“It has literally been month-on-month growth in inquiries,” Harry Laos, Senior Project Manager of Granny Flat Finder told

“But the demand for granny flats really started taking off around 2011 because it became a good idea in investment property circles.”

Pretty soon after that, Mr Laos explained, everyday homeowners were clueing in and really beginning to add fuel to the resurgence.

“More and more we are seeing your everyday mum and dad couples reaching their retirement years, and even younger couples, wanting to divide their backyard with a partition or hedge, build a granny flat, and rent it out to pay off their mortgage sooner.”

The average cost to build a granny flat, according to Mr Laos, will set a homeowner back somewhere in the vicinity of $1,600 to $2,000 per square metre, depending on the size. For a two-bedroom, 60sqm granny flat — the most popular for homeowners inquiring with Granny Flat Finder — will cost around $105,000 to $125,000 in total to build.

A 2015 analysis by BMT Tax Depreciation suggested the average cost of a granny flat to be $121,000 to construct. The tax firm, which collected data from thousands of its depreciation schedules, also suggested that property owners are typically able to achieve annual rental yields of 15 per cent on this investment.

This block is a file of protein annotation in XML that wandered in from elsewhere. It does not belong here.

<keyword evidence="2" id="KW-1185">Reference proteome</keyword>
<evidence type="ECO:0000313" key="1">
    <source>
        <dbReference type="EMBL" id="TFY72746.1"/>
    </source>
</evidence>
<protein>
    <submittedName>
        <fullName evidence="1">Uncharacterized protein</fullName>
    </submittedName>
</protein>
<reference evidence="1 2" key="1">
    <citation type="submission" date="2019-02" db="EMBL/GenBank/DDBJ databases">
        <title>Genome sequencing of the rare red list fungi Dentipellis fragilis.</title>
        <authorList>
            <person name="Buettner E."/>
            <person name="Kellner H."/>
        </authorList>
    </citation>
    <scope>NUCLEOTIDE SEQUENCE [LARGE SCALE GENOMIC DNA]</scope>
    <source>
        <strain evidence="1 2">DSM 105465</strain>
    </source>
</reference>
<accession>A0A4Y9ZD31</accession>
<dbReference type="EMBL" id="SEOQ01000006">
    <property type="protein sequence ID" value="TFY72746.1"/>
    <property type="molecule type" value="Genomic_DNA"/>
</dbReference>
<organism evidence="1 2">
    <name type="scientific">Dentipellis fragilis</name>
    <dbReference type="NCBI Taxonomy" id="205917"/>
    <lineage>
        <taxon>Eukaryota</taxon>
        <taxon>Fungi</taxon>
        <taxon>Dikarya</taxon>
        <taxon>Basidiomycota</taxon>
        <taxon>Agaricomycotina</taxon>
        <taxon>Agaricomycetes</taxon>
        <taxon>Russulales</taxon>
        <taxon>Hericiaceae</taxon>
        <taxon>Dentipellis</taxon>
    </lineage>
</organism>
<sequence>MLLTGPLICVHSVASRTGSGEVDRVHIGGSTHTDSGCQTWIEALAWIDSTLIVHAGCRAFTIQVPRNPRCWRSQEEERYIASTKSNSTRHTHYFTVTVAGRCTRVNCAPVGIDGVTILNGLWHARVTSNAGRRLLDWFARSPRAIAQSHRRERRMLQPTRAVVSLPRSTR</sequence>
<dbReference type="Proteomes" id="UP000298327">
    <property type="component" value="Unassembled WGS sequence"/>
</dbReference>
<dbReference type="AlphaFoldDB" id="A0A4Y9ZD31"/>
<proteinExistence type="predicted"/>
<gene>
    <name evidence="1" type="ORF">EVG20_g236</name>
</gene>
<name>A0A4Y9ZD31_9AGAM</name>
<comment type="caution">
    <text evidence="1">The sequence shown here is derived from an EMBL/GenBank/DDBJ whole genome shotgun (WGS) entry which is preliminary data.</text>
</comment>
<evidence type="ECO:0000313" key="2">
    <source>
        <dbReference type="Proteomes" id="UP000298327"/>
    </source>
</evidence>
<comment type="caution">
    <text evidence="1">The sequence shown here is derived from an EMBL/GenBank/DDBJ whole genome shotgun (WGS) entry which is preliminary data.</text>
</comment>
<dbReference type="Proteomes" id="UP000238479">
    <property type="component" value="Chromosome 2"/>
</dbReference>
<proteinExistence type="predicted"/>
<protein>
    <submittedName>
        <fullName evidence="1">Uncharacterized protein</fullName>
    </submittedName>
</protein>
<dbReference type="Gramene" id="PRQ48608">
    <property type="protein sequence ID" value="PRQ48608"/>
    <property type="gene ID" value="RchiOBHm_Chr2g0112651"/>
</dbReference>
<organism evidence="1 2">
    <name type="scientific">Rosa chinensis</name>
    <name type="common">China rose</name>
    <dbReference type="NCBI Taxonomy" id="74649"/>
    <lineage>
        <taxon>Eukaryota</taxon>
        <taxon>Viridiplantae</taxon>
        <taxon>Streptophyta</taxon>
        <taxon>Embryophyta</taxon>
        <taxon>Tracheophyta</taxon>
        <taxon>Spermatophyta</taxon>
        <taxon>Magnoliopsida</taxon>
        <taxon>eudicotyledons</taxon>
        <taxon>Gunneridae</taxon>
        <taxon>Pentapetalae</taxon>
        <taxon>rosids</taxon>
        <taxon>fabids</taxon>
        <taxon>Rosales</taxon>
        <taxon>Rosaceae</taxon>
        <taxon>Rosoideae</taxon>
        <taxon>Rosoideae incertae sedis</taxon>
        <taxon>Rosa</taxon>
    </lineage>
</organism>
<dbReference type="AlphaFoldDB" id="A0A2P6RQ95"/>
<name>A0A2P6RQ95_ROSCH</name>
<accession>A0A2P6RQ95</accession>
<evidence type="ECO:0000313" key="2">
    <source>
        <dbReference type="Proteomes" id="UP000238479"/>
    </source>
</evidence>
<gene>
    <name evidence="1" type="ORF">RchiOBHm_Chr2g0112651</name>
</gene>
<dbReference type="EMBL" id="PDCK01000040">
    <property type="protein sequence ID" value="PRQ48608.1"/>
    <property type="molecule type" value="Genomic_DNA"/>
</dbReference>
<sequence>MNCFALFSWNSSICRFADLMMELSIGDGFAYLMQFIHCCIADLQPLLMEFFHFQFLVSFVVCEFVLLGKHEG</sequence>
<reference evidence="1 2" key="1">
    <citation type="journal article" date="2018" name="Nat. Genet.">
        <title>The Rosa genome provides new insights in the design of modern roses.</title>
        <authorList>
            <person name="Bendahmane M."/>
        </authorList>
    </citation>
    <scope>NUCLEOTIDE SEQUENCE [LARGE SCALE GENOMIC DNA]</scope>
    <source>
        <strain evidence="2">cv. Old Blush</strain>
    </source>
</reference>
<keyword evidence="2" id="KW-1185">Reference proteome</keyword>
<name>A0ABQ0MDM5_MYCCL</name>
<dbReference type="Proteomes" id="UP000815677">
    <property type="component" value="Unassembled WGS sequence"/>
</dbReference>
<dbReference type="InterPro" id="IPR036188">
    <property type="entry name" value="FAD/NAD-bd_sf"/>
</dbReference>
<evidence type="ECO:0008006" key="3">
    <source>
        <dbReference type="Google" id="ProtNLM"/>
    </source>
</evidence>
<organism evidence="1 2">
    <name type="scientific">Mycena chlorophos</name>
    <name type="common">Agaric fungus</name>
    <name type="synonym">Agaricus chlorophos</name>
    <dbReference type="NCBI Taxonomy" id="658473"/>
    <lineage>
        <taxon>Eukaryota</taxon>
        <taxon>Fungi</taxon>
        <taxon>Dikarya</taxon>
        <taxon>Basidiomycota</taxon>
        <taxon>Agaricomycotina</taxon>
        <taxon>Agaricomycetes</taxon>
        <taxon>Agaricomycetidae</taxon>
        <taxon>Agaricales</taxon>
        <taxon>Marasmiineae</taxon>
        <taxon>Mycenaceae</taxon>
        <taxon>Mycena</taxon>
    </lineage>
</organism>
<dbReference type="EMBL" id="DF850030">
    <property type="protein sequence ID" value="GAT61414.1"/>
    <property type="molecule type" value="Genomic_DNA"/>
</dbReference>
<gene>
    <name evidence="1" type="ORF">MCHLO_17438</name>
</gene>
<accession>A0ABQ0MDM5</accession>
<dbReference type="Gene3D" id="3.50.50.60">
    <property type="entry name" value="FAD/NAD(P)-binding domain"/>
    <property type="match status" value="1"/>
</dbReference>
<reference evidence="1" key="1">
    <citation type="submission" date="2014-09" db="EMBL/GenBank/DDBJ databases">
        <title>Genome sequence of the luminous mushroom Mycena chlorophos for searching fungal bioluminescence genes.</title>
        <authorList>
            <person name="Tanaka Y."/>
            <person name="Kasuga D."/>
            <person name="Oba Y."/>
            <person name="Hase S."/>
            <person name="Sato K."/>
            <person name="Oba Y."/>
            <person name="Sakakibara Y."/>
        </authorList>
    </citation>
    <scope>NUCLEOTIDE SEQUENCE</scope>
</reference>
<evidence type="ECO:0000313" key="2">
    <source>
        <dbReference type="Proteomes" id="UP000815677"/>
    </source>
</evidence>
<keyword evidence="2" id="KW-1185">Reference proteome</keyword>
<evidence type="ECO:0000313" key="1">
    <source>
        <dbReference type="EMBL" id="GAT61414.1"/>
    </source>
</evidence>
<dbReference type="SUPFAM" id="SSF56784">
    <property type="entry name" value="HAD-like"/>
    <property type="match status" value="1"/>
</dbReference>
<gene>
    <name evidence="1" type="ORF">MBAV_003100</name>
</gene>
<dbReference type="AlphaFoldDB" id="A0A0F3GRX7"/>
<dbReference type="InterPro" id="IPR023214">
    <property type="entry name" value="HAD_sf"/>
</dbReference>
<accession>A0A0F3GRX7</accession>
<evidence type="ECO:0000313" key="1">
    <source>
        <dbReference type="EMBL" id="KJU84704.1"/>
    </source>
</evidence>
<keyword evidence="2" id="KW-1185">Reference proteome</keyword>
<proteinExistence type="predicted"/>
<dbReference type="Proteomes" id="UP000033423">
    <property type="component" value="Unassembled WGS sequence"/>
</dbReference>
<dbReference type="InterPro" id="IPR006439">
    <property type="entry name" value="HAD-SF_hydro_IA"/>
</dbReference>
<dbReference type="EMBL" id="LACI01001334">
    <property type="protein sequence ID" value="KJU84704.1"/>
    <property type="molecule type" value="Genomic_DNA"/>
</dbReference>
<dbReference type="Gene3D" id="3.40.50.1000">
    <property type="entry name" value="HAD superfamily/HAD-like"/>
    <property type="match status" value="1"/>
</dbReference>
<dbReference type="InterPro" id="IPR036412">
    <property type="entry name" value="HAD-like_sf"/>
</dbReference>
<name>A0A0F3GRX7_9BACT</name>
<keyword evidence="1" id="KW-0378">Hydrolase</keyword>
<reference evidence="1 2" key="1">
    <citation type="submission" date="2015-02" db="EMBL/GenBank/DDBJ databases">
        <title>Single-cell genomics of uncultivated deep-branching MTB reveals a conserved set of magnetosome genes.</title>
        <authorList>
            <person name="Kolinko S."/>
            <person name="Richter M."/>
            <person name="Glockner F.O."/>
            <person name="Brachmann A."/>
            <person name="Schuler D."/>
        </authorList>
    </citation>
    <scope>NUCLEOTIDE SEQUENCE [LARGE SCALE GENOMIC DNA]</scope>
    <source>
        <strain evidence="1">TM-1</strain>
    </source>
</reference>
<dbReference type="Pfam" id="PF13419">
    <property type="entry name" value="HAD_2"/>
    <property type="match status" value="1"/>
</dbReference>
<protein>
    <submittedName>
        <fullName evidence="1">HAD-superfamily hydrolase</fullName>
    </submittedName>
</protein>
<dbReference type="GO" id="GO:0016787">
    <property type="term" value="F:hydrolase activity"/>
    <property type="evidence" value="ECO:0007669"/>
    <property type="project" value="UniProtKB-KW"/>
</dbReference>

Searches for granny flat accommodation increased by 84 per cent in the last quarter alone, according to

Searches for granny flat accommodation increased by 84 per cent in the last quarter alone, according to


The regulations regarding the construction of granny flats and who can live in them varies from state to state, but a change is in the air.

Traditionally, as the name suggests, a granny flat was for the sole purpose of housing family, with regulations restricting the construction and private rentals of these backyard properties. And in some states, such as Victoria, this is still the case. But for others, such as New South Wales, the government has adapted.

In 2009, as a part of the New South Wales government’s diverse and affordable housing agenda, it overhauled its regulation governing granny flats, making them much easier and faster to build. As a part of the Affordable Rental Housing State Environmental Planning Policy 2009, otherwise known as the ‘SEPP’, a granny flat can be built in all residential zones and can be approved as a complying development in just 10 days, subject to minimum requirements.